Retro spin: “Rock School” by Heaven

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Music Television, it can be argued, had a classic period from 1981 to 1983. In those first two years of the network’s existence, audiences would have been exposed to a number of bands. Pop and rock groups from all over the world were represented. The number of bands was probably difficult to track. More importantly, there were performers whose signature songs stood out. And even if the songs weren’t played on smaller market radio stations, avid fans could count on Music Television to play lesser known bands. One such band was Heaven. The Australian rock band had a single called “Rock School” that played up the idea of authority figures falling to understand youth, and ways to rebel to get what a person wants out of life.

Heaven and the sound of the early 1980s

The band Heaven formed in Adelaide in 1980. Their look was no-frills and they added to their hard-driving sound a brassy saxophone on “Rock School.”

Heaven’s credibility as a heavy metal band was cemented in both the band’s sound and their look. A denim and leather outfit, the group’s approach to metal was classic big drums, big guitars. This was not terribly different from other bands of the era.

During the early years of Music Television, hard rock, glam metal and heavy metal (and all variants of those genres) were the most popular in America. The clothing styles favored by bands on the Sunset Strip in Los Angeles showed up in mall stores in slightly altered forms for everyday people, especially teens. The look was supposed to come with a taste for heavy metal.

Heaven, though popular when bands known for their hairstyles and guitar solos were ruling Music Television rotations, were not necessarily glam themselves, and had more in common with the hard rock look and sound of the previous decade.

In 1983, Heaven released their album, “Where Angels Fear to Tread.” One single from that recording that is probably the most memorable is “Rock School.” In some ways, the song has a great deal in common with the themes of Twisted Sister’s “I Wanna Rock” and “We’re Not Gonna Take It.” Still, Heaven remains unique in their approach to heavy metal.

The sound of “Rock School” by Heaven

One of the side effects of an interesting song fading into obscurity, is listeners forgetting what it actually sounded like. In memory, “Rock School” is remembered by the quick and heavy guitar lashings that permeate the chorus. What is completely obliterated in the passing of time is the saxophone detail.

“Rock School” isn’t one of those rock ‘n’ roll masterpieces marked by an obvious virtuoso in the instrumentation. Instead, the song succeeds on the virtues of its attitude. Even without watching the video, the pumped energy can be felt. In the video, watching lead singer, Allan Fryer, the rest of the band, and the characters that populate the classroom scenes pump their fists and bang their heads, marks the song as an early 1980s product, but no less fun.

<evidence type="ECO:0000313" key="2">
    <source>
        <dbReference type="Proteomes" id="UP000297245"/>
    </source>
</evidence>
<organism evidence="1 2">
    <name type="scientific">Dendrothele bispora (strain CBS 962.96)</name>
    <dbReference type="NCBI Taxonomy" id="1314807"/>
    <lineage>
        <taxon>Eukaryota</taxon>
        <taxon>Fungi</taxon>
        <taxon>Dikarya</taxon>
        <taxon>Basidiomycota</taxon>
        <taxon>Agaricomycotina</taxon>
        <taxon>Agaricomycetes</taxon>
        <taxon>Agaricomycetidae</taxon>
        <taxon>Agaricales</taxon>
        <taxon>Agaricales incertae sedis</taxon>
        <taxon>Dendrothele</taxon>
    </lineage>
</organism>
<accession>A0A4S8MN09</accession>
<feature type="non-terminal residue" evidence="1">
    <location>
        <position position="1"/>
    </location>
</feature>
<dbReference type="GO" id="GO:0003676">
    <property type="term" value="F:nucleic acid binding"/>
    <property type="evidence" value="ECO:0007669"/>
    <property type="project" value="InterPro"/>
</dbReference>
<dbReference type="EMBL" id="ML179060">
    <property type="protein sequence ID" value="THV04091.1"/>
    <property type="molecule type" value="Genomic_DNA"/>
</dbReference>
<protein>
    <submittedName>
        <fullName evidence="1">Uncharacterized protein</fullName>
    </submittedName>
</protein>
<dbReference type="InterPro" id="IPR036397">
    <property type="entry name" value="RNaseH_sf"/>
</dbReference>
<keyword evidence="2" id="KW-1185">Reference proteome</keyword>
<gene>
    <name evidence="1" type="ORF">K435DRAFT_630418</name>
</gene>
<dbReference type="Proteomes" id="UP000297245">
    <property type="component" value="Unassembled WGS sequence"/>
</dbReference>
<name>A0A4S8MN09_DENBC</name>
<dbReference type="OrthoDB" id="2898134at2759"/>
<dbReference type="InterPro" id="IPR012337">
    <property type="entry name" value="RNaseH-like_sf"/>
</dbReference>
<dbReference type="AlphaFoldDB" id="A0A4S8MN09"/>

The video shows the band as rebels against a school system that teaches subjects that they are not interested in. Whenever students are gathered, they can be wound up into the fist pumping, head banging antics that reminds viewers what was popular at the time- – not that headbanging has completely gone out of vogue for some audiences.

In addition, in the video, the school’s rebels (the band Heaven) takes on some football players on school grounds. There is something culturally resonant about this, as it calls to mind Nirvana’s “Smells Like Teen Spirit.”

With the passage of time and the many personnel changes, Heaven faded from the public eye. From most accounts, the band was not active after 2012. With the passing of Fryer in 2015 of cancer, it comes as no surprise that the band has not carried on. However, the band Heaven, and their singular contribution to the classic era of Music Television should not be forgotten, either.

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Dodie Miller-Gould is a native of Fort Wayne, Indiana who lives in New York City where she studies creative nonfiction at Columbia University. She has BA and MA degrees in English from Indiana University-Purdue University, Fort Wayne, and an MFA in Fiction from Minnesota State University, Mankato. Her research interests include popular music and culture, 1920s jazz, and blues, confessional poetry, and the rhetoric of fiction. She has presented at numerous conferences in rhetoric and composition, and creative writing. Her creative works have appeared in Tenth Muse, Apostrophe, The Flying Island, Scavenger's Newsletter and elsewhere. She has won university-based awards for creative work and literary criticism.

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